Suss Müsik considered the metaphorical duality of sound waves and ocean currents as a framework for this Junto project. Three “waves” of synthetic material were treated with various distortion effects and allowed to pass over each other. A cyclical pattern simulates the gently modulating seagrass that lies beneath the surf, insulating its tender blades from the harsher noise just above the crashing waves.

The piece is titled P.oceanica and was recorded live to Tascam 8-track. Those who wish to learn more about Solé’s work are encouraged to read The Sounds of Life by Karen Bakker.

Ryuichi Sakamoto 1952-2023

The year was 2010, the setting a restored movie theatre converted for live performance. The event was a solo concert by composer Ryuichi Sakamoto.

Against a backdrop of pre-recorded material (including an under-the-ice stream of water recorded from a glacier in Greenland), Sakamoto assumed his position on one of two grand pianos and played what can only be called “a duet with silence.”

At one particularly quiet point during the concert, the wail of a siren could be heard from the fire house across the street from the theater.

It was not unlike how Alan Licht once described a 1952 piano piece by John Cage protégé Christian Wolff, in which the sounds of traffic noise outside Wolff’s open window were louder than the notes he played.

A thin red line was projected on the screen above the stage, slowly moving from left to right as the sound of the fire trucks faded into the distance.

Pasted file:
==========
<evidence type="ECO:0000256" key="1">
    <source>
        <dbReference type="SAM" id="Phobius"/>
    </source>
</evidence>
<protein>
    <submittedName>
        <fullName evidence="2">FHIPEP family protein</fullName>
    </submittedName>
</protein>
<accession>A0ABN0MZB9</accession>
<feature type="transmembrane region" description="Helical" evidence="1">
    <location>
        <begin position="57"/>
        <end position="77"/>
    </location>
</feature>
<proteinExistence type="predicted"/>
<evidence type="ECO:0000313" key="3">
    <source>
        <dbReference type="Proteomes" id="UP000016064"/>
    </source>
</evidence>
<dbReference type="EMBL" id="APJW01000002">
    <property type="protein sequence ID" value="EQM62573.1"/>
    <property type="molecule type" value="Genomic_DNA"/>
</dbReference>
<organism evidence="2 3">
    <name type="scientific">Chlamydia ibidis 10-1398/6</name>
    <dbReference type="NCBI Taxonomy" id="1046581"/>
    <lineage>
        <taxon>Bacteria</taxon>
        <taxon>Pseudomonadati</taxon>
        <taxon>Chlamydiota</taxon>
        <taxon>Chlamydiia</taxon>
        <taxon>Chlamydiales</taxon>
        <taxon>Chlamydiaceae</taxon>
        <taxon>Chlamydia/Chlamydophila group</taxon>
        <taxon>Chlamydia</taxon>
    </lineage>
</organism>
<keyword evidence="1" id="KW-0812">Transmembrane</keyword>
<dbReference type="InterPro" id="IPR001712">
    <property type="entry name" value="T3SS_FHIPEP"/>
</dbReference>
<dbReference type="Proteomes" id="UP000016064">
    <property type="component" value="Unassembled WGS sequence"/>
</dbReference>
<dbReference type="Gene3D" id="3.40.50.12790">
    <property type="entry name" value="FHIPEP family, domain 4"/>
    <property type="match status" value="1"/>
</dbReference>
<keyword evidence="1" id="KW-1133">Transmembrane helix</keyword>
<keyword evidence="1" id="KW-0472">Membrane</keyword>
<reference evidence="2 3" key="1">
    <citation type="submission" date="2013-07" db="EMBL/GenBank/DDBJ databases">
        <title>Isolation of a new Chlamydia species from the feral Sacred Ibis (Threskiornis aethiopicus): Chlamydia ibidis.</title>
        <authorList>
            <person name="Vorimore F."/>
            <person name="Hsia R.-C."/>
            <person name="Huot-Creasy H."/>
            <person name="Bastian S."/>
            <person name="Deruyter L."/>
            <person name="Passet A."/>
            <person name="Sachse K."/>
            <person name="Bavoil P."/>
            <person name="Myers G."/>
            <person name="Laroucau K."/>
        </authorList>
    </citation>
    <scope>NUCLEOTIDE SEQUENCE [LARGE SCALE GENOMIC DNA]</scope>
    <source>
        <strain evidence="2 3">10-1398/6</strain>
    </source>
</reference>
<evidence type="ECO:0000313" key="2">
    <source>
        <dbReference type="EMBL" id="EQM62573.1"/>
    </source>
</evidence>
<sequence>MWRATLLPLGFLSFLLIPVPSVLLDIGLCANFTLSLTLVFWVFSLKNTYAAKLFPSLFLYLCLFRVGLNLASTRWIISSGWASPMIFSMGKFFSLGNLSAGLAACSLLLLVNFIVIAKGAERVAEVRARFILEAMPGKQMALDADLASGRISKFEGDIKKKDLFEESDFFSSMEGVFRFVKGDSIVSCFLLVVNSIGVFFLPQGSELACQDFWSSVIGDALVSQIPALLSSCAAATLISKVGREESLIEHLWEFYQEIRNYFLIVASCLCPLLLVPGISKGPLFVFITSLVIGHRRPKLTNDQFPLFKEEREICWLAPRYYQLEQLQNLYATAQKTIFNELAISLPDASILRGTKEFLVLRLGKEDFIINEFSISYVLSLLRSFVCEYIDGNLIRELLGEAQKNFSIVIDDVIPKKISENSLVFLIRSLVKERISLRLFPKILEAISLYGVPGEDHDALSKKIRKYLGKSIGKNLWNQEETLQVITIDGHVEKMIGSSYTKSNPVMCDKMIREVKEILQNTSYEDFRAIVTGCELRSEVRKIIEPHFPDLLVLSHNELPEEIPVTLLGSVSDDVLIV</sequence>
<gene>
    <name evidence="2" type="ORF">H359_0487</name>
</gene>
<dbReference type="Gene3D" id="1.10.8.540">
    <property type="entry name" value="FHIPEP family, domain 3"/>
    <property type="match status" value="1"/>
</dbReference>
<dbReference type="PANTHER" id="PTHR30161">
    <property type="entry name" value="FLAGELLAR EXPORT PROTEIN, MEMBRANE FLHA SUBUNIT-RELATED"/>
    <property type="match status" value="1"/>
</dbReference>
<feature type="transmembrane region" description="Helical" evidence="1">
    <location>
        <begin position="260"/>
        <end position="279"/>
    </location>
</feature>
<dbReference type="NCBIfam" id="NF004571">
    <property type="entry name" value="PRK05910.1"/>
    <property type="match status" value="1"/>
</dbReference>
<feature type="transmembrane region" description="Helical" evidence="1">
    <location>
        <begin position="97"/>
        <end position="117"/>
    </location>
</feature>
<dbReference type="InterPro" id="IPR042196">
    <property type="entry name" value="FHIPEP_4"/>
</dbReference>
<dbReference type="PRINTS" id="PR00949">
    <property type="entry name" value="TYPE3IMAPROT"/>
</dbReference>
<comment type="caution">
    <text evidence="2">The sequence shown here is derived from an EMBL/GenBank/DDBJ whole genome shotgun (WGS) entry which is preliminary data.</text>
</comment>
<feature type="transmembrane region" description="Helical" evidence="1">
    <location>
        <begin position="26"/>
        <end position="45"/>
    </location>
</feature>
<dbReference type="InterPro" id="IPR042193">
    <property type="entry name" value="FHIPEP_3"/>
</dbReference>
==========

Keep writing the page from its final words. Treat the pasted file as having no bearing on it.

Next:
For a brief moment, everyone in the room occupied the same acousmatic field, a happenstance encounter encompassing both creator and audience.

A faint smile on Sakamoto’s face seemed to indicate that the siren was not a distraction, but rather a delightful accident analogous to the shattered glass visible in Marcel Duchamp’s The Bride Stripped Bare By Her Bachelors, Even.

The result was a beautifully unintended yet compelling coincidence, shared by all who participated in its magical serendipity.

It made for the most entrancing moment in the evening teeming with entrancing moments: a collectively satisfying experience encompassing light, sound, space and time.

Junto Project 0578: Rabbit Spirit Ally [repost]

Someone suggested that Suss Müsik repost our contributions to the weekly Disquiet Junto projects, because they enjoy reading the explanations of the tracks. While you’re reading the original post, make sure you check out the other contributors’ works as well.